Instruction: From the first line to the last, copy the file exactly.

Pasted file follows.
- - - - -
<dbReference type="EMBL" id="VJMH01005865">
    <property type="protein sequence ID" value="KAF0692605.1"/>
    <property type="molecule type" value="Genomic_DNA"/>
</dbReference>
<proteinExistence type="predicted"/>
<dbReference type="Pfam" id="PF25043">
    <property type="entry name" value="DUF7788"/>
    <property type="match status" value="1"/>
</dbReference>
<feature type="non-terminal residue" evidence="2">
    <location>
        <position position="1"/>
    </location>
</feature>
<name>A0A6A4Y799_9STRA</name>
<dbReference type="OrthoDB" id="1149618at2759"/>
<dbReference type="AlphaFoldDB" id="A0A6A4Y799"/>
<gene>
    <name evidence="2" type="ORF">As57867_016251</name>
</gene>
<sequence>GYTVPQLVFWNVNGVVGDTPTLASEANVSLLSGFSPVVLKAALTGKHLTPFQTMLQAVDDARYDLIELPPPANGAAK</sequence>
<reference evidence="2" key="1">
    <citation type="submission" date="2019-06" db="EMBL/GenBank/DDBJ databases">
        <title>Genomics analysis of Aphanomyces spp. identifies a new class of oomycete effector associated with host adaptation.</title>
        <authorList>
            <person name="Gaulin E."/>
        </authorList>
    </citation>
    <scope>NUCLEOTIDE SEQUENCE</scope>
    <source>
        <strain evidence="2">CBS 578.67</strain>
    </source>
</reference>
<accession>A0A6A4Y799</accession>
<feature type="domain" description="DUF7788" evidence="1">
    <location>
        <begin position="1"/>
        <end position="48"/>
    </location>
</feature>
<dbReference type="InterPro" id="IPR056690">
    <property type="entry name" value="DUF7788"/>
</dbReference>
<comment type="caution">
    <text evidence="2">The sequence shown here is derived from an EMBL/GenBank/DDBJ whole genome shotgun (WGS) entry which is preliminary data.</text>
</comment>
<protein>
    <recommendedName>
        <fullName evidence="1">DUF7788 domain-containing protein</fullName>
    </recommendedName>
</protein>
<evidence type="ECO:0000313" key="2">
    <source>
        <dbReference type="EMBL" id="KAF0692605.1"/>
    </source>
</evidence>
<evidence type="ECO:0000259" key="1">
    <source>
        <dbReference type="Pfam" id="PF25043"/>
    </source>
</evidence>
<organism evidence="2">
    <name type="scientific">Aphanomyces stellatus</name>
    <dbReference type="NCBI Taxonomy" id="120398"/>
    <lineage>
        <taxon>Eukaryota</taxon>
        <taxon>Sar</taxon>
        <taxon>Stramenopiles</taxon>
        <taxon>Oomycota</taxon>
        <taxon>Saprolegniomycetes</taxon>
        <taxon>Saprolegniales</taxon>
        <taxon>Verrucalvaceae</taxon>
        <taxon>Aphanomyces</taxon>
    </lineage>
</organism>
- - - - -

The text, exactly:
<dbReference type="EMBL" id="VJMH01005865">
    <property type="protein sequence ID" value="KAF0692605.1"/>
    <property type="molecule type" value="Genomic_DNA"/>
</dbReference>
<proteinExistence type="predicted"/>
<dbReference type="Pfam" id="PF25043">
    <property type="entry name" value="DUF7788"/>
    <property type="match status" value="1"/>
</dbReference>
<feature type="non-terminal residue" evidence="2">
    <location>
        <position position="1"/>
    </location>
</feature>
<name>A0A6A4Y799_9STRA</name>
<dbReference type="OrthoDB" id="1149618at2759"/>
<dbReference type="AlphaFoldDB" id="A0A6A4Y799"/>
<gene>
    <name evidence="2" type="ORF">As57867_016251</name>
</gene>
<sequence>GYTVPQLVFWNVNGVVGDTPTLASEANVSLLSGFSPVVLKAALTGKHLTPFQTMLQAVDDARYDLIELPPPANGAAK</sequence>
<reference evidence="2" key="1">
    <citation type="submission" date="2019-06" db="EMBL/GenBank/DDBJ databases">
        <title>Genomics analysis of Aphanomyces spp. identifies a new class of oomycete effector associated with host adaptation.</title>
        <authorList>
            <person name="Gaulin E."/>
        </authorList>
    </citation>
    <scope>NUCLEOTIDE SEQUENCE</scope>
    <source>
        <strain evidence="2">CBS 578.67</strain>
    </source>
</reference>
<accession>A0A6A4Y799</accession>
<feature type="domain" description="DUF7788" evidence="1">
    <location>
        <begin position="1"/>
        <end position="48"/>
    </location>
</feature>
<dbReference type="InterPro" id="IPR056690">
    <property type="entry name" value="DUF7788"/>
</dbReference>
<comment type="caution">
    <text evidence="2">The sequence shown here is derived from an EMBL/GenBank/DDBJ whole genome shotgun (WGS) entry which is preliminary data.</text>
</comment>
<protein>
    <recommendedName>
        <fullName evidence="1">DUF7788 domain-containing protein</fullName>
    </recommendedName>
</protein>
<evidence type="ECO:0000313" key="2">
    <source>
        <dbReference type="EMBL" id="KAF0692605.1"/>
    </source>
</evidence>
<evidence type="ECO:0000259" key="1">
    <source>
        <dbReference type="Pfam" id="PF25043"/>
    </source>
</evidence>
<organism evidence="2">
    <name type="scientific">Aphanomyces stellatus</name>
    <dbReference type="NCBI Taxonomy" id="120398"/>
    <lineage>
        <taxon>Eukaryota</taxon>
        <taxon>Sar</taxon>
        <taxon>Stramenopiles</taxon>
        <taxon>Oomycota</taxon>
        <taxon>Saprolegniomycetes</taxon>
        <taxon>Saprolegniales</taxon>
        <taxon>Verrucalvaceae</taxon>
        <taxon>Aphanomyces</taxon>
    </lineage>
</organism>